Thanks to all of you who came to last night’s Tim Burton talk at the BFI Southbank; it was pretty much a sell out.
And for those who couldn’t make it, the evening began with an eight-minute montage of Tim’s films that had been put together especially for his appearance at Venice back in September when he was awarded the Golden Lion.
For me, despite having seen all the films many, many times, cut together like that, it was a mesmerising compilation as one great, iconic image followed another.
Then it was on to me talking about my love of Tim’s movies, how I first encountered his work back in 1985, followed by the opening of Frankenweenie and then more talking.
Then came the good stuff. I explained how I had wanted Tim to come along as a surprise guest, but the imminent arrival of his and Helena’s second child had made that impossible.
Instead, I had asked Tim if it would be possible to show some of his early movies. He’d agreed, and so last night’s audience was treated to around half an hour of footage that has never been shown publicly before.
First up were clips from some of his Super 8 high school pictures. There was footage from a stop-motion caveman film which he describes in Burton on Burton as being “the jerkiest stop-motion you’ll ever see.” Which it wasn’t.
That was followed Houdini: The Untold Story, another film he talks about in Burton on Burton, which he made at high school instead of writing a book report, and featuring a very young looking Tim Burton as its star.
That was followed by several clips from another high school film called Welcome To My Nightmare which showed both Burton's playful and heroic side.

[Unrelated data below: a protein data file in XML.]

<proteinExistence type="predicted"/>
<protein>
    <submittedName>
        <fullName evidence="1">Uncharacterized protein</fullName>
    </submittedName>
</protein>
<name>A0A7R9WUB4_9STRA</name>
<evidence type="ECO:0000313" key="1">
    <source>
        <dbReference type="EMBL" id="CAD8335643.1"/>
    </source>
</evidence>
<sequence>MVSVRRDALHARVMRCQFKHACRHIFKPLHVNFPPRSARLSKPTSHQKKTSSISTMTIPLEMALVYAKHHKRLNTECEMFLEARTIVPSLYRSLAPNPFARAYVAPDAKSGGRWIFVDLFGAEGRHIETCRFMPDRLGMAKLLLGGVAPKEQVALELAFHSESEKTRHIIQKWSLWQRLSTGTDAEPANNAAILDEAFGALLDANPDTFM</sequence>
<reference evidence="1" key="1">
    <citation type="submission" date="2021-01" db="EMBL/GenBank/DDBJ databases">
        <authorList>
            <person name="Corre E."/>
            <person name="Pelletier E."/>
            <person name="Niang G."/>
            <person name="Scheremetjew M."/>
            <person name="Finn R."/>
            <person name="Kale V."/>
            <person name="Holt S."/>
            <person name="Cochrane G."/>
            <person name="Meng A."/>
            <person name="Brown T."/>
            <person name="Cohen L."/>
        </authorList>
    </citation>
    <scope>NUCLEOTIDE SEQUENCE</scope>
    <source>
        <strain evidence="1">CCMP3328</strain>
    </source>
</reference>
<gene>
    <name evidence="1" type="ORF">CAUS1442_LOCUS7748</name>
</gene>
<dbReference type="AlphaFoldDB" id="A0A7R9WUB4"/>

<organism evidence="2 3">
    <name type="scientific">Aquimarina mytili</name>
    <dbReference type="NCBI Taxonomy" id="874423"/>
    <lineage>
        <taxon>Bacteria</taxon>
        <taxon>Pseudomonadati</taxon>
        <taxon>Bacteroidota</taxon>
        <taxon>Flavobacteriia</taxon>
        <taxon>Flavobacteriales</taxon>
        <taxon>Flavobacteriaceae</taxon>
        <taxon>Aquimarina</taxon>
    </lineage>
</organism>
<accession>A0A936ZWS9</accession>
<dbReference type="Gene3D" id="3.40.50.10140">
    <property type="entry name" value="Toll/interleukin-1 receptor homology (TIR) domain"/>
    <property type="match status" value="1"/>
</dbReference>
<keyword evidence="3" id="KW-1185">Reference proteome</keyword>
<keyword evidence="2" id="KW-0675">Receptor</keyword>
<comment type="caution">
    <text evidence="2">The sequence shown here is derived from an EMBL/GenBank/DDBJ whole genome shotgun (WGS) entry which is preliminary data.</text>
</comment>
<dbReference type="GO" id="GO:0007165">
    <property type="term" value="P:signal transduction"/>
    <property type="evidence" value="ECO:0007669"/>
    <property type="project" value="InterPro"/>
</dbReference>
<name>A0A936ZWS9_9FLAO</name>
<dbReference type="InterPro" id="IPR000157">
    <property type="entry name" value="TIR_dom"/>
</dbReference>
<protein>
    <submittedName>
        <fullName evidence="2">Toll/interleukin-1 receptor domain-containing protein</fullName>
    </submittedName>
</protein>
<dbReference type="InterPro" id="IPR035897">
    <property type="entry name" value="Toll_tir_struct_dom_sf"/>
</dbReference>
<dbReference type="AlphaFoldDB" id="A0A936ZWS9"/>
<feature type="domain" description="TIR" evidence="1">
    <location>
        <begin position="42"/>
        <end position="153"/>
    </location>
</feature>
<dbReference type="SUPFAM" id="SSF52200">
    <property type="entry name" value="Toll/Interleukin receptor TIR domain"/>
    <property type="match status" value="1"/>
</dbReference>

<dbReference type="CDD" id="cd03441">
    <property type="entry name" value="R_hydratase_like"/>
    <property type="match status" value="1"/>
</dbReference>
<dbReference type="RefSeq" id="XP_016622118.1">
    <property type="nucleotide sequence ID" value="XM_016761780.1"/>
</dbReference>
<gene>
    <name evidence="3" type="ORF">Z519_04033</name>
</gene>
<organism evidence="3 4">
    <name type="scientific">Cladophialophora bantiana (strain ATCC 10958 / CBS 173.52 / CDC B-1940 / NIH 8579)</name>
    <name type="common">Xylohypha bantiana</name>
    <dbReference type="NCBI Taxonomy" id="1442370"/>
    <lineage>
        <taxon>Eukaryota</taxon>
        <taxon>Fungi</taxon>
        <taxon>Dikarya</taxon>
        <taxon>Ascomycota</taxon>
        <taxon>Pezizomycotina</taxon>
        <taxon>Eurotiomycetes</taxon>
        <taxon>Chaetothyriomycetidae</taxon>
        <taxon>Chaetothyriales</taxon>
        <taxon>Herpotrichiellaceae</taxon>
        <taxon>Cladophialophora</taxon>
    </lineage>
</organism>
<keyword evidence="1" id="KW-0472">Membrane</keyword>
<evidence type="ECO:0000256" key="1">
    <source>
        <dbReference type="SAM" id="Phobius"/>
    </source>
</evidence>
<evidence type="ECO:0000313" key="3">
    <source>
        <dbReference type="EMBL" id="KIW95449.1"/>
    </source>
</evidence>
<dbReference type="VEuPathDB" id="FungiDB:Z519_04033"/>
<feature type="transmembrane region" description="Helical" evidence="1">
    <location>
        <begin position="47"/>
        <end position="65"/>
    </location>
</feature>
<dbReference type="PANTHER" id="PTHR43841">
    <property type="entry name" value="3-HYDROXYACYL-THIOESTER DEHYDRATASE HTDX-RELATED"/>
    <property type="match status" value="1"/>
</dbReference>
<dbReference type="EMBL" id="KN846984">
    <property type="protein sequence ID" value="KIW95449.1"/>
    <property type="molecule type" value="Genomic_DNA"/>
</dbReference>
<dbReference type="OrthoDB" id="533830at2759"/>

Next were a series of clips from Luau, a spoof of beach and surfer movies he made while a student at Cal Arts with Burton starring as a disembodied head, the self proclaimed “most powerful force in the universe”. Part of the footage was a musical number and I thought it would be nice to contrast that with a clip from Sweeney and so directly afterwards showed Sweeney professing the love he feels for his razors by singing My Friends.
The clip ran for just over nine minutes and I could really feel the audience’s excitement when I announced it, and the disappointment afterwards when it was finished because everyone wanted more…
After that, there was a clip from Doctor Of Doom, a black and white, shot on video spoof of Mexican monster movies with the dialogue deliberately out of synch, a great piece of Burton production design, a wacky monster and another starring role for Tim.
That was followed by Burton’s graduation film from Cal Arts, the hand animated Stalk of The Celery Monster, which went down a storm, and although it was silent because the sound reels were unavailable, you could clearly see Burton’s distinctive style already formed.
The evening ended with a brief Q&A, and then another clip from Sweeney, this time with Depp singing Epiphany, and once again there was palpable excitement from the audience which can only mean great things when the film's finally released here in January.
I would like to say a huge thank you to Tim for allowing me to show the clips, to Derek for all his help in making it possible, to Jayne for helping with the Sweeney clips and to Niall and Laura at the BFI events department.
Thanks also to everyone for your kind comments at the end, to Charlotte and her dad, and a special hi to regular poster Fran who stopped to chat!